Dressage/Jumping Critique - The Horse Forum
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post #1 of 3 Old 11-04-2012, 10:45 AM Thread Starter
Join Date: Nov 2011
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Dressage/Jumping Critique

I'm new here, so hello everyone

Quick background on my horse and I:

My horse is an 8 1/2 year old OTTB gelding named Lego. I got him two and a half years ago and the first year was mostly spent putting weight on him. I'm training him for lower level eventing. I've competed up to training in the past with another horse but haven't ever had consistent lessons with a decent trainer. There is only one boarding farm within a reasonable distance of my house that takes proper care of their horses and that is where I keep Lego. Unfortunately they do not allow outside trainers and the on-site trainer really doesn't have a clue and teaches backwards (pull horse onto bit by sawing with hands type of deal). Also, I do not have a truck/trailer or access to one so that keeps me from trailering to my trainer. However I occasionally take lessons with her on her horses and I consult with her on problems I have with Lego. So long story short, I do my best with the resources I have (the internet and emails to the trainer).

Lego and I are currently competing beginner novice and schooling novice. I've been doing TONS of grids with him because he gets lazy over small jumps and will hang his knees quite a bit. These pictures were taken last week. My stirrups are a hole or two long. I usually jump with a shorter stirrup but I've been having knee pains and decided to see if dropping the stirrups for a while will help. The second jumping picture was an awkward jump. He got under it a bit and I was left behind.

The dressage picture was from our last CT. I realize I look tense. Possibly pinching with my knee as well?

Thanks guys!

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post #2 of 3 Old 11-04-2012, 02:57 PM
Join Date: Jul 2012
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First picture looks good. Good alignment from ear-hip-heel and from elbows-hands-bit.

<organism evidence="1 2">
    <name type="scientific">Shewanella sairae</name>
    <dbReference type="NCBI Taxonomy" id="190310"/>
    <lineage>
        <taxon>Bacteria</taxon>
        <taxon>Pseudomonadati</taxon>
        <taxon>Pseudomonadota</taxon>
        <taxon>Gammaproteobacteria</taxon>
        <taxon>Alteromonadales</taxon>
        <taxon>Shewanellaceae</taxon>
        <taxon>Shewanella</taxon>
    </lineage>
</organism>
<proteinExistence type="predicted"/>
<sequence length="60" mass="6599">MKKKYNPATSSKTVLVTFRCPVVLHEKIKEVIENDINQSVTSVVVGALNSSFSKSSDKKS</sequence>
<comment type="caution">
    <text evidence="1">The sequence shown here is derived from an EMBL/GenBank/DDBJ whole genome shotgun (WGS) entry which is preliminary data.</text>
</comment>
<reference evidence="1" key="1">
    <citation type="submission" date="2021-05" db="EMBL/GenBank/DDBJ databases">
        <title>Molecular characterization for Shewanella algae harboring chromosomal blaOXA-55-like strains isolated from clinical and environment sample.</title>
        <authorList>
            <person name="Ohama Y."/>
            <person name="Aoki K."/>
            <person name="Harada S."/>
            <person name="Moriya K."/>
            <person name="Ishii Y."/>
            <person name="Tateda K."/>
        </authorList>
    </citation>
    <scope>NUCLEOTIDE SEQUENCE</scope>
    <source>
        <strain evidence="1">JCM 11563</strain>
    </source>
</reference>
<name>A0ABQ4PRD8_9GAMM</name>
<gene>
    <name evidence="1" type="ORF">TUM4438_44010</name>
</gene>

Second picture looks good as well. Your leg is strong and sturdy and in line with your hip. You are not pinching with your knees at all. Your release is appropriately generous as well. Your foot is nicely parallel with the horse as well.

Third pic you've fallen behind the horse by jamming your leg forward and falling behind in your hips. You're going to put a lot of strain on your knee this way upon landing and come back too soon hindering your horse's jump.

Overall you look great. Your hard work has paid off and it shows. Try not to get in the habit of jamming your leg forward though or else you won't do any favors for your knees.
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post #3 of 3 Old 11-06-2012, 07:14 PM
Join Date: Sep 2009
Location: Australia
Posts: 8,175
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I'll only critique your Dressage shot, as I am a Dressage rider and really quite hopeless at jumping ;)

You have a good basic position and Lego looks to be travelling well, he is forward, hind legs are engaged and he is nicely into your contact.
There are just a few tweaks to be made with your seat.
In the photo provided, your upper body has tipped forward, making your grip your knees and upper legs to remain balanced. Your shoulders are quite stuck, and as such your elbows have come away from your sides. If Lego were to throw in a buck at this moment, you would be VERY lucky to stay seated.
I'd like to see you sit right back on your seat bones. Close your eyes, take a deep breath in, then as your exhale try to feel the two points of your seat in contact with the saddle. This is where you want to be riding. Your upper body should then come upright of its own accord, with your shoulders balanced directly over your hips. From here, allow your legs to 'hang' from your hips. Legs shouldn't be exerting any pressure on the horse's sides, other than feeling like wet towels draping down the saddle. Developing loosing hips is greatly beneficial for this, you need to be able to sit on your seat bones, and relax your legs completely. As soon as you start to grip, you are giving the horse signals constantly, so your driving aids start to become blurred.

Allow your arms to relax, drop your shoulders, and allow your elbows to sit along your sides. Ideally - and this takes a lot of work on building muscles and flexibility - you will be able to have your elbows sit on or just above your hips. In this position, your lower arm is free and loose, so the horse becomes more confident in your ability to provide contact. You will also be sinking more weight into your seat bones, creating a highly stable position from which you will be able to effectively direct the horse with your seat. And, should the horse throw in a buck or spook, you're very unlikely to be unseated.
Your elbow acts like a hinge, the upper arm should not move from its position along your torso, while your elbow moves with the horse's topline in walk and canter. If you can master this, you will develop excellent contact and a much better feel.
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